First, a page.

Super Sarcastic Movie Review: Fright Night
The only thing I love more in this world than Ecuadorian transvestite porn is remakes of popular ‘80s movies. After sitting through Russell Brand’s Arthur (twice) a few months ago, I find Dudley Moore’s performance in the 1981 version to be tepid at best. Oh sure, Moore was a brilliant comedic actor who played drunk better than real alcoholics, but Brand’s feminine features and phony rock ‘n’ roll rebel attitude are exactly what I’m looking for in a comedian. In addition to Brand, the no-name actress pegged to play the Liza Minnelli character is so bland and forgettable I couldn’t help but be smitten.
In my ongoing quest to see every remake, reboot and retread produced, I checked out Fright Night over the weekend. If you’re too young to remember, or indulged in too many psychedelic drugs in the ‘90s, the original Fright Night is a 1985 horror-comedy about a socially inept teen who believes his next-door neighbor is a bloodsucking vampire. It was one of the first flicks to successfully meld teen comedy with gory horror, and has since become what the pop culture scholars refer to as a cult classic.
The updated offering moves the action to the suburbs of Las Vegas because undead creatures love gambling, Carrot Top and feeding on dimwitted strippers. It stars Anton Yelchin as young Charley Brewster, David Tennant as magician/occult expert Peter Vincent and dreamy Irishman Colin Farrell as Jerry the vampire.
The plot remains the same. A series of unexplained disappearances is traced to a mysterious new arrival, who Charley determines, with help from his nerdy pal Ed, to be a vampire. To kill the fiend, Charley calls upon world famous illusionist Peter Vincent. Together, this dynamic duo wages war against Jerry and his voracious nest of pointy-teethed disciples.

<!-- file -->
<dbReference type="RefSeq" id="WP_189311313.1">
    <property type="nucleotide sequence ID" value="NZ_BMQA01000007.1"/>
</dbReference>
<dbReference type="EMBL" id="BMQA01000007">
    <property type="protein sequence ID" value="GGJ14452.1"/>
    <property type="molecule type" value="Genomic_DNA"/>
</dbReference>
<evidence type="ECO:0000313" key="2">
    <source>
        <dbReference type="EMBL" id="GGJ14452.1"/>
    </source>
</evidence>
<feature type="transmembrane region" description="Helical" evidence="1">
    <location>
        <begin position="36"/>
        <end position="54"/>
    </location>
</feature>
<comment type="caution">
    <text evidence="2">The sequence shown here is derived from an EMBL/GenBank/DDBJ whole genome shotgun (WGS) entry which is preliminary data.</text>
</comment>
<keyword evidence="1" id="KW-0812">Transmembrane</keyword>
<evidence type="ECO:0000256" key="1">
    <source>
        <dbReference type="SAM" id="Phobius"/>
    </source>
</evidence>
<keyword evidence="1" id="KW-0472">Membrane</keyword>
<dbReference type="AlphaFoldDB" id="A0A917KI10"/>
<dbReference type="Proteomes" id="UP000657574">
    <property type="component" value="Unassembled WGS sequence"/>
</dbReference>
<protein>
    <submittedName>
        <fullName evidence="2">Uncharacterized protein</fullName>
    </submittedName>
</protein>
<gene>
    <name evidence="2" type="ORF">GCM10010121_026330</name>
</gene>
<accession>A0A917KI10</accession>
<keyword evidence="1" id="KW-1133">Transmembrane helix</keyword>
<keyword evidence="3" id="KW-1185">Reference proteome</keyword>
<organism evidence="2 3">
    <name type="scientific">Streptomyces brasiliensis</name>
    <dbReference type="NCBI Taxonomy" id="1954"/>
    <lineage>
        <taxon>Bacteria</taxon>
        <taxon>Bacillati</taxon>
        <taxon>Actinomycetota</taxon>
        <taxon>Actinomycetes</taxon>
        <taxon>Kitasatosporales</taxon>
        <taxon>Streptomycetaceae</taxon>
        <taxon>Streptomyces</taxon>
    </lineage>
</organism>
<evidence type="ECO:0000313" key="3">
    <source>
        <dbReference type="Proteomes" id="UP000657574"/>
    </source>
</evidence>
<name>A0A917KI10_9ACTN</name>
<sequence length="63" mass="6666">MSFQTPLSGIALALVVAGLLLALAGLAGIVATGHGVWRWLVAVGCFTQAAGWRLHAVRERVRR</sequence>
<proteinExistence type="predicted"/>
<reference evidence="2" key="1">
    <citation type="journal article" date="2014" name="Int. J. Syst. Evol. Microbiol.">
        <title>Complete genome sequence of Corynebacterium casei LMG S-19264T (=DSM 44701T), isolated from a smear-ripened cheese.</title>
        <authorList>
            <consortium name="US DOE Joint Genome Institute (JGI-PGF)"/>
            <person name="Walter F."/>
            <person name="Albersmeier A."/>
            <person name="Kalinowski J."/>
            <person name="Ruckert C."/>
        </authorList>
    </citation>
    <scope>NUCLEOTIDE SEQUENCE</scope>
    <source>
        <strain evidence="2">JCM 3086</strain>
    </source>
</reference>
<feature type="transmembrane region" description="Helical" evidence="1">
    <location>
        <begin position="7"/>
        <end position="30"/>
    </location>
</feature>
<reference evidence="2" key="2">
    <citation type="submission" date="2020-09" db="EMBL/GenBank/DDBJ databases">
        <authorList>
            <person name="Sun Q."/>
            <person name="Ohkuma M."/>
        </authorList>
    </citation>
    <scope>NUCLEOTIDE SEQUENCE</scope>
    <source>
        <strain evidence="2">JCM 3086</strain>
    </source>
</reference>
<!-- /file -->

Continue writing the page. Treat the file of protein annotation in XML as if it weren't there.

Don’t let the appropriately disappointing fifth-place finish at the box office fool you. This movie is chock-full of scary delights and never-get-old clichés. From the brazenly bad CGI to the ultra hot girl who’s into geeks, there’s something for everyone to point and laugh at again and again.
Clever script choices like making Charley’s mom a real estate agent so she’ll have a “stake” in the back of her car when needed compelled me to stand up and applaud in a theater jam-packed with nine people. I was so captivated I didn’t see the Chris Sarandon – who played the original Jerry — cameo coming from a mile away; nope, not at all. It took me by complete surprise, just like the ingenious nugget of backstory that made Jerry the one responsible for murdering Peter Vincent’s parents.
I don’t mean to beat the Oscar nomination drum early, but Colin Farrell will give voters something to chew on for the next six months. His decision to remove all subtlety from the character was a bold choice and one that will most assuredly tickle the toes of Academy members.Vacant staring and constant sniffing screams award-winning acting.
Director Graig Gillespie hit a home run in 2007 with Mr. Woodcock, a movie so awesome co-star Seann William Scott described it as a “career-ender.” Well, you can add another upper-deck blast to Gillespie’s resume because Fright Night redux delivers the goods. Even though audiences avoided it like a hooker with herpes, I’m willing to bet it will stand the test of time, just like its older brother.
Next on my list of must-see ‘80s remakes: Footloose in October. I can’t wait.